Villagers to be sensitized about stray cattle

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Sakaria Kadhikwa

Ongwediva-The Ondangwa Town Council will continue sensitizing cattle and other livestock owners whose animals sometimes stray into town – so that they keep their animals in areas that are designated for grazing.

The promise to continue discussing the issue with residents of villages around and close to Ondangwa was repeated during a meeting held between the town council and the leadership of the Ondonga Traditional Authority at the latter’s office in Ondangwa last week.

During that meeting the town council delegation took note that the challenge of livestock grazing in town, especially towards the end of last year, was because of the early rains that fell in the Ondangwa area that led to the rapid growth of grass in town.

The grass encouraged people from faraway villages like Okaku and Uukwiyu Uushona to graze their animals in the townlands.

Bu cattle owners from nearby villages have of late been keeping an eye on their animals from straying into the town.

The town’s spokesperson Petrina Shitalangaho noted the leadership of Ondangwa has realized that perhaps the people who were herding cattle into town did not know that it is against the law, thus the council did not treat them harshly given the circumstances.

Bu she said the status quo has compelled the town council to talk to cattle herders and owners to inform them it is illegal to graze their cattle in town.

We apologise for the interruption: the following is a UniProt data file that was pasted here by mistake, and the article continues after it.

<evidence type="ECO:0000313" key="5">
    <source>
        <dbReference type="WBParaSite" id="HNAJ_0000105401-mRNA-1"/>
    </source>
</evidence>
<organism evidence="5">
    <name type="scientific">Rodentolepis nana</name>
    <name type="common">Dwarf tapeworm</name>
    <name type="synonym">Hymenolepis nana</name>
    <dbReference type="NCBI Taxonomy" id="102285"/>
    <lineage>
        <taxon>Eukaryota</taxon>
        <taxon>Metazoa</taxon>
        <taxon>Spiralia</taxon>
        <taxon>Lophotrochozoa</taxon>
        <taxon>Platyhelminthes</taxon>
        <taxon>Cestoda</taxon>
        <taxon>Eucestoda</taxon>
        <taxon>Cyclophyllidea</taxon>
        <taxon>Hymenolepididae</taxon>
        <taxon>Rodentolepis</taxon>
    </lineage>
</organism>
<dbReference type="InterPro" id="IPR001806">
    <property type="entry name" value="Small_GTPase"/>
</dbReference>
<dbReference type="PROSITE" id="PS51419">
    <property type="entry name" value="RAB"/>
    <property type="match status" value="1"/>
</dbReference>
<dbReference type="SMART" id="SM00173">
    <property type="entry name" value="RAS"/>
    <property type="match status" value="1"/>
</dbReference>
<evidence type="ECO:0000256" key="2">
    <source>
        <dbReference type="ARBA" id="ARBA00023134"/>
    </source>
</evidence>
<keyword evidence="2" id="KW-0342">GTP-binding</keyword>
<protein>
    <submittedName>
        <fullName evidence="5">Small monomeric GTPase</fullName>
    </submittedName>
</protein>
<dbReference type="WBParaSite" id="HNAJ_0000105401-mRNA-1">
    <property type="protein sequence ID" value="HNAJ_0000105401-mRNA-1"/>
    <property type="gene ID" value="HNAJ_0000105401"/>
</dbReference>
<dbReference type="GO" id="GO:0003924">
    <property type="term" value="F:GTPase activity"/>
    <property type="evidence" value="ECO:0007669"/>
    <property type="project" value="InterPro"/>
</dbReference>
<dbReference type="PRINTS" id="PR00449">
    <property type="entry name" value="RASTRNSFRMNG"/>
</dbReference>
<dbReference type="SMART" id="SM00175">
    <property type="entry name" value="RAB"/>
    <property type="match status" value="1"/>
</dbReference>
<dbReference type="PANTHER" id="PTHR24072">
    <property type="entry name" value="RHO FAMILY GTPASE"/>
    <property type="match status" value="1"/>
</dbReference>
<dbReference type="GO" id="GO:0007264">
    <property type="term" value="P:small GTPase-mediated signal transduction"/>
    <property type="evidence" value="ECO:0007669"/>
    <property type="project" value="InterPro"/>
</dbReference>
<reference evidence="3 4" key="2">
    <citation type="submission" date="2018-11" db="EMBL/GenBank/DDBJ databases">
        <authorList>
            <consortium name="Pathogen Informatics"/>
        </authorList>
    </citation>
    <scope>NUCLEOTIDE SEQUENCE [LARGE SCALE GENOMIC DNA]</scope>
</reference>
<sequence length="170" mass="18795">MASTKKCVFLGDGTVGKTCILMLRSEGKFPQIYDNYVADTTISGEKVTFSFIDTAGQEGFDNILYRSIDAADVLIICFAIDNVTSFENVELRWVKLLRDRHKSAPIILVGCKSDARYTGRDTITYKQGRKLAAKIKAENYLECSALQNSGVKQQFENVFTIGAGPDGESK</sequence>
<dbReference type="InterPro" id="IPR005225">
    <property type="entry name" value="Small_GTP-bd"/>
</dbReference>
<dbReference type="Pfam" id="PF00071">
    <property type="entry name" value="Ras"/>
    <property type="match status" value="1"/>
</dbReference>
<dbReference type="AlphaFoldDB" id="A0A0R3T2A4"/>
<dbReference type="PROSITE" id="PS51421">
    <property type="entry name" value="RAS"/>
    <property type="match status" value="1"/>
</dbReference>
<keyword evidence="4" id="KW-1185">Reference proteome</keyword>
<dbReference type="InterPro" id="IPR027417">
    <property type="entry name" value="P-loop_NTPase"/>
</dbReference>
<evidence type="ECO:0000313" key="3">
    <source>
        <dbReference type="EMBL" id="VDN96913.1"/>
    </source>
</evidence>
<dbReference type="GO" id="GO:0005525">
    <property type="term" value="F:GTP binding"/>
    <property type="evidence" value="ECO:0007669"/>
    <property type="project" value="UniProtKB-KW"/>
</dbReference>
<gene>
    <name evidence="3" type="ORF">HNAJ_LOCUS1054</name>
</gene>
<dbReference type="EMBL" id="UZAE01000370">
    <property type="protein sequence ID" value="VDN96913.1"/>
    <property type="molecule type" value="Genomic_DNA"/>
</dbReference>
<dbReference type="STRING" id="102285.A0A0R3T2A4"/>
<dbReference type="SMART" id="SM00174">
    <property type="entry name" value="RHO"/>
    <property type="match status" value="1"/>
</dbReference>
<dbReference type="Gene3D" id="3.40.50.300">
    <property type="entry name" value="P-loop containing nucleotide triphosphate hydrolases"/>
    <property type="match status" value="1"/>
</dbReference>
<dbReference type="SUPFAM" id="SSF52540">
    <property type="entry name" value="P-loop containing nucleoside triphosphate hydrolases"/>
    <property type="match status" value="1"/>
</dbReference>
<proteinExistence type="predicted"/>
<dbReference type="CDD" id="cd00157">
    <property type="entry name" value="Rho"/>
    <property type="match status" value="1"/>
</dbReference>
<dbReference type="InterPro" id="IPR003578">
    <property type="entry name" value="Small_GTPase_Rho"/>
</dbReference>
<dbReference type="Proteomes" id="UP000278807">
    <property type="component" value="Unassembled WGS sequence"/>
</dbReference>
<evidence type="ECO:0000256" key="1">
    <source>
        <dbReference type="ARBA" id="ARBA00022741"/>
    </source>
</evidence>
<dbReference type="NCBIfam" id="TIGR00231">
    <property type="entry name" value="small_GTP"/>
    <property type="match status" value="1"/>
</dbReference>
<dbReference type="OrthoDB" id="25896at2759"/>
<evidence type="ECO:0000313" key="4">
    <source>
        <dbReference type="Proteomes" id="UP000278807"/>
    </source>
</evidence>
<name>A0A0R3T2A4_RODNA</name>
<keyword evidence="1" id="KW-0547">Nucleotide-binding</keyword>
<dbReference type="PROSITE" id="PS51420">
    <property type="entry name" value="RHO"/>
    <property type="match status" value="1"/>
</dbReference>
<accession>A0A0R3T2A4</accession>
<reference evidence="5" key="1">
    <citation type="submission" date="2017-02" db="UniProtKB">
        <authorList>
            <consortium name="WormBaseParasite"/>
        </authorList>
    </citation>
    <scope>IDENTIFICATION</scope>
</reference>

“In our efforts to inform and educate the affected people we agreed to send letters to headmen of the villages around town so that people can be informed. We also sent letters to congregations explaining the need for people to keep their cattle out of town,” Shitalangaho said.

The meeting reiterated the need to educate people about the cost involved in impounding their animals.

Such cost to the town council includes phone calls made to owners of cattle, the cost of driving to veterinary services to verify ownership of such animals from ear-tags, not to mention the cost the owners have to bear when they pay a fine to free their livestock from the pound.

“The other challenge the council faces with regard to cattle in town is those cattle that do not have ear-tags, which makes it difficult to identify owners of the animals,” noted Shitalangaho.

She said that during the meeting the traditional authority also promised to educate people on this challenging issue.

“The aim is to educate people to make them aware that if animals are being herded in town to graze it poses a danger to road users,” said Shitalangaho.

She stressed that if people see there is good grass for cattle in town they may cut the grass and take it home to feed their animals.

The only thing needed to be done before the grass is cut is to inform the local authority about the intention to do so that they would be aware of what is going on.

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